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Frankenchrist Poster Case

October 18, 1987

As co-counsel for Jello Biafra in the recent "Frankenchrist" album case and a primary author of what City Atty. James Hahn has characterized as a "web of distortion," I must take exception to his letter (Sept. 29).

First, Hahn's cavalier dismissal of the idea that this case concerns "artistic endeavor" is nothing more than his opinion. The facts demand a different conclusion. I can assure Hahn and Times readers that, to the Academy-Award winning artist who created the painting (H.R. Giger), to every art editor who has included the painting in a book (and there are several), and to every museum and gallery which has exhibited the painting (and there are many), the work is a legitimate artistic endeavor and the prosecution of anyone for distributing a copy of this painting necessarily affects this artistic endeavor.

Second, this is and was a case with grave implications for the First Amendment. I can tell Hahn that Giger's representatives in this country, art school deans and professors who had learned about the case, were all incredulous when they heard about the charges. To them the case had blatant adverse implications for the First Amendment rights of artists in general, and in particular posed a threat to the future distribution of Giger's work. They understood that Giger had not been prosecuted, but they also understood that five people had been prosecuted for distributing Giger's work.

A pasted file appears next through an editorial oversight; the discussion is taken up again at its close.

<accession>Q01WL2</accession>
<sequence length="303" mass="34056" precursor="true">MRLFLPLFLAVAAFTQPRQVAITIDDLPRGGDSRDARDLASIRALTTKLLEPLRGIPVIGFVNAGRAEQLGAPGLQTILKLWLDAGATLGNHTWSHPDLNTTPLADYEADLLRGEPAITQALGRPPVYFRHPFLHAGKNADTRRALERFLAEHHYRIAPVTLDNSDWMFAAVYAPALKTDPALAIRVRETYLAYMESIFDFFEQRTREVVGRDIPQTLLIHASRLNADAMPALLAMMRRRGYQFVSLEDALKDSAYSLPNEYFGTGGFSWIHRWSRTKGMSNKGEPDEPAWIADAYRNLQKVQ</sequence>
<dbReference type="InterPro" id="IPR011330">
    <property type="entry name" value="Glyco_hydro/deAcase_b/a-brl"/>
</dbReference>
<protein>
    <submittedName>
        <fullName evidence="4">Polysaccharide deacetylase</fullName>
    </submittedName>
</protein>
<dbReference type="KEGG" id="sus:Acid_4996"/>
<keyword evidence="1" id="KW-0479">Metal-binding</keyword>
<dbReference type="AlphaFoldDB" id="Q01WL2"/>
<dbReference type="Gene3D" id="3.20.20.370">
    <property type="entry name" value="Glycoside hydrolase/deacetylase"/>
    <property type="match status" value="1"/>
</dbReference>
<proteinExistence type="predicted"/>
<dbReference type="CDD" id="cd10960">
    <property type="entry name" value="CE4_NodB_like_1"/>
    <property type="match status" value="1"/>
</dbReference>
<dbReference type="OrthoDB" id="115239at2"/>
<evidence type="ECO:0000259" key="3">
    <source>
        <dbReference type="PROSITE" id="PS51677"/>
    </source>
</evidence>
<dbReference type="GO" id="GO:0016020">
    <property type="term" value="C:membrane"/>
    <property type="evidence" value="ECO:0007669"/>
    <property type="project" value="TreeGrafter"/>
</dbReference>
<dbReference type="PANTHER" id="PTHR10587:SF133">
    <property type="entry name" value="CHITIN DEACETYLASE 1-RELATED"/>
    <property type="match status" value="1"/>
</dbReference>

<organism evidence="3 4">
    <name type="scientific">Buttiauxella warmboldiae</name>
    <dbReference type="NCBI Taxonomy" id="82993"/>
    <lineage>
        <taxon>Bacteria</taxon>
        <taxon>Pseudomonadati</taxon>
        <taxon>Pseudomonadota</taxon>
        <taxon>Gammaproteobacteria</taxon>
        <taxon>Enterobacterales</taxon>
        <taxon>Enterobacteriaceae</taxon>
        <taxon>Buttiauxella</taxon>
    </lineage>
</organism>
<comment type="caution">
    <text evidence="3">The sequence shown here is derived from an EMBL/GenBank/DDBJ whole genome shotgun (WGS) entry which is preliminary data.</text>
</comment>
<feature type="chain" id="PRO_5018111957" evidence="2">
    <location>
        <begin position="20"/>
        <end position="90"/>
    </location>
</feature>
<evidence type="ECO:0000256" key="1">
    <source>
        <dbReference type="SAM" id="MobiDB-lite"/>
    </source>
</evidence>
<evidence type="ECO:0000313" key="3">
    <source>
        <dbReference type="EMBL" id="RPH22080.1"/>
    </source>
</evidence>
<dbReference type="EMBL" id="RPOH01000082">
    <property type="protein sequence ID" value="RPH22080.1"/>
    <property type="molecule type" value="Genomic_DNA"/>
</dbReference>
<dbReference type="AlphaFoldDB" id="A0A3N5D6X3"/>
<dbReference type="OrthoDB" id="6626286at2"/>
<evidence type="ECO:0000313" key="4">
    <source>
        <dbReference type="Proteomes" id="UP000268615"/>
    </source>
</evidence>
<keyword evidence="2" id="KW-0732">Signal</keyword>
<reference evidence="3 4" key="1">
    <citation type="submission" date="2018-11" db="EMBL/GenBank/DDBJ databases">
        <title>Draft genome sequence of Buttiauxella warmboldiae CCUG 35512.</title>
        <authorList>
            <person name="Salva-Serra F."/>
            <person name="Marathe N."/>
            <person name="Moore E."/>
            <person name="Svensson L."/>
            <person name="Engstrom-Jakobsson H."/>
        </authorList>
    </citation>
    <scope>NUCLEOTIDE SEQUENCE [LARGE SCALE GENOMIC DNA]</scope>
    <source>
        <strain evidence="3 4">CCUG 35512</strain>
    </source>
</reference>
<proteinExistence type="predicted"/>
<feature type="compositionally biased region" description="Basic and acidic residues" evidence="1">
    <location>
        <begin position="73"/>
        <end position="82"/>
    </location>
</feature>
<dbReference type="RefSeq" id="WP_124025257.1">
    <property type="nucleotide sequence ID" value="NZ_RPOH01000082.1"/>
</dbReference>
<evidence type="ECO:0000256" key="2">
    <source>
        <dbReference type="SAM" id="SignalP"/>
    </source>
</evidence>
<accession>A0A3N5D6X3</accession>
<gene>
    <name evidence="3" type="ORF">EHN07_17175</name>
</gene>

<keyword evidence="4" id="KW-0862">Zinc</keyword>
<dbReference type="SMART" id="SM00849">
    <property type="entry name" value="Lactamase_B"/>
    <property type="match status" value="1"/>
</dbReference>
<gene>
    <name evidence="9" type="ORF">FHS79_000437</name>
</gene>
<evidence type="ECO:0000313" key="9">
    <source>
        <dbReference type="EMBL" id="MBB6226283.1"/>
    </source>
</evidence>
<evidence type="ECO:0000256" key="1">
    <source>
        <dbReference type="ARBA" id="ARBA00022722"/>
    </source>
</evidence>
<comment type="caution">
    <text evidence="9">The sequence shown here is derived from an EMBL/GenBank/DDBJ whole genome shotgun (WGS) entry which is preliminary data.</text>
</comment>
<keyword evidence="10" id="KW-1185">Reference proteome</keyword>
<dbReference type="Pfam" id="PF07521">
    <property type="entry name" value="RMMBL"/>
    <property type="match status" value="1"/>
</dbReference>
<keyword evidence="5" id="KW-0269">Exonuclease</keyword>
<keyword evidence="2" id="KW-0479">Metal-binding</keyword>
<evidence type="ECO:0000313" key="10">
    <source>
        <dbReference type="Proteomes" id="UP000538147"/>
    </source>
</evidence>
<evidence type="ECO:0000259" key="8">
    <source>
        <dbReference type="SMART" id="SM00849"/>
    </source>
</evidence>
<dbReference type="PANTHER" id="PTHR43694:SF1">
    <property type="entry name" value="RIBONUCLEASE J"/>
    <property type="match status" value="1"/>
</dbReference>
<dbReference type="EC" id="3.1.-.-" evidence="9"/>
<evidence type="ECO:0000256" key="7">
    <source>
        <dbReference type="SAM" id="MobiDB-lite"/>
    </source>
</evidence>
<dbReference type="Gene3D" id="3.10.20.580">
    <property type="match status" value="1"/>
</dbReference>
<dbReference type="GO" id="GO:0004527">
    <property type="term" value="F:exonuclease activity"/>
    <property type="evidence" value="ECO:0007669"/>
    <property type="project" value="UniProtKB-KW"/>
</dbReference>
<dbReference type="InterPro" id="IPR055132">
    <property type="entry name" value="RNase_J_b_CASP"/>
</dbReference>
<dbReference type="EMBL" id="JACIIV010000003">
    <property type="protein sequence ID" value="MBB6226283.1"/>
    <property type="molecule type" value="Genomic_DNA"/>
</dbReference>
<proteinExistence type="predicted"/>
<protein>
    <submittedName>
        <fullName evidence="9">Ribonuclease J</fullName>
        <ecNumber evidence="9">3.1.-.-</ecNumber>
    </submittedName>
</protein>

The court record in this case is clear. Hahn is correct that the initial trial court refused to grant the defendant's demurrer request to find that they had done nothing wrong. It is also true that two reviewing courts refused to overturn that ruling, a common practice in criminal demurrers where the court says the defendant has an acceptable remedy in an appeal should he or she be convicted. But it is important to remember that the only appellate court to issue an opinion did so in three sentences and basically said, "Give them a shot, but it's going to be tough to prove."

The city attorney's attempt to take those three sentences and turn them into the most tortured and expansive interpretation of the law was soundly rejected by the trial judge. And most important it was rejected by the jury, which brings me to my final point.

Hahn's letter demonstrates a "disspeak" worthy of the Washington "intelligence" community. It boggles the mind to describe a jury deadlocked 7-5 for acquittal as one which "could not unanimously agree with our position." By my count, the majority could not agree with his position.


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